I'm sure that each of you has your own list of lost manners and confounding behaviour. You've all had experiences in private and in public where another person made you gape in wonder at the level of their rudeness or audacity. This is no a comprehensive list. It is just a small group of my own summer experiences. There is no crime in behaving like a lady or a gentleman...meaning you don't go out of your way to do whatever the hell you want and to hell with other people. Put yourself in another person's place. Would you want to be spat at as you walk by? Would you want someone pushing past you? Would you want to sit across from someone who chewed with an open mouth? Or have your child have to walk through a cloud of smoke in a doorway? Of course not. What is behaving like a lady or a gentleman? It is having manners. It is showing compassion, respect, kindness and empathy towards others. It is making the person you are with feel comfortable to be around you. It is helping someone without being asked to do so. It is using common sense in your behavior.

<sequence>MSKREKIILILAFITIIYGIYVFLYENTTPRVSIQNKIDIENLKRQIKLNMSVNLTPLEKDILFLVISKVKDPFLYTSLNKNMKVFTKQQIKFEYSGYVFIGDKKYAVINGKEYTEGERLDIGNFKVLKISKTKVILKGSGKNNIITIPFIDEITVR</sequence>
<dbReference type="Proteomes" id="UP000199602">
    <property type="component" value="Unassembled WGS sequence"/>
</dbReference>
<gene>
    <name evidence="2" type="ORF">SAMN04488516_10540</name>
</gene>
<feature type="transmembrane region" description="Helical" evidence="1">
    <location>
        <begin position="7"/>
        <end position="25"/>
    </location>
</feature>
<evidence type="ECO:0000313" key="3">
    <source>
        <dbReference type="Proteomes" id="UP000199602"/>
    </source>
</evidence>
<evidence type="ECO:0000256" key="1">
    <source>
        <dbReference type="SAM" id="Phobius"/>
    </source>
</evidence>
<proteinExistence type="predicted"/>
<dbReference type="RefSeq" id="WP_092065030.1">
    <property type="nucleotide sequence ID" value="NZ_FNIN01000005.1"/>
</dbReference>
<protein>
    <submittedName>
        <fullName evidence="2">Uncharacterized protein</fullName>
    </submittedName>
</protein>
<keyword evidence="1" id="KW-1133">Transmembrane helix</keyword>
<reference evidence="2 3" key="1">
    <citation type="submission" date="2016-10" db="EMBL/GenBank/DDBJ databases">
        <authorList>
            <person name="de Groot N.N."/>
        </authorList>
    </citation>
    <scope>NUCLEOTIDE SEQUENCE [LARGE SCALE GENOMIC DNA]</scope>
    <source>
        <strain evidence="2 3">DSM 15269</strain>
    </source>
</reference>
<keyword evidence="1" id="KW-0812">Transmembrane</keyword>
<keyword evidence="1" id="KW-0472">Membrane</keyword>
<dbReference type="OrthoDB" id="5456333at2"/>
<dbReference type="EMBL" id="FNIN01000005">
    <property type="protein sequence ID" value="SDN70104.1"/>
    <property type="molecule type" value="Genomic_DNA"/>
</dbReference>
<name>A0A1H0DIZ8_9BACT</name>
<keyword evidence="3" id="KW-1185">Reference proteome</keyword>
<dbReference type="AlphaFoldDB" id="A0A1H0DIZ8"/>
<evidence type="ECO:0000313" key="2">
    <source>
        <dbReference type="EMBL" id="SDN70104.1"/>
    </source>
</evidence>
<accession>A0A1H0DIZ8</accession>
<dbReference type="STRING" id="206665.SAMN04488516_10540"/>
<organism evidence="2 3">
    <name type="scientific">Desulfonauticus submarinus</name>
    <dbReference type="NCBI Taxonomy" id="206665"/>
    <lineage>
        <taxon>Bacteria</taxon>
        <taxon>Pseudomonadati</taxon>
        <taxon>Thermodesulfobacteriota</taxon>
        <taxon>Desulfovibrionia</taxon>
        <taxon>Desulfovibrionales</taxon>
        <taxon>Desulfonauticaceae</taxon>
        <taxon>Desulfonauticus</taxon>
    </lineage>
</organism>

You don't have to wear an ascot, kid gloves or a high collar (unless, of course, you want to). But you could at least try to behave in a manner that shows that we are not the ill mannered, rude, selfish and disgusting species that we appear to be these days. After all, we don't want to be caught picking our noses when the ships land and the Visitors arrive. How awkward would that be?

What's on the menu: Some sort of soup
Listening to: Twyla watching the X Files
Reading: 'Torment' by Lauren Kate
Viewing; Buffy (the series)
Goals: Serving sick Chickie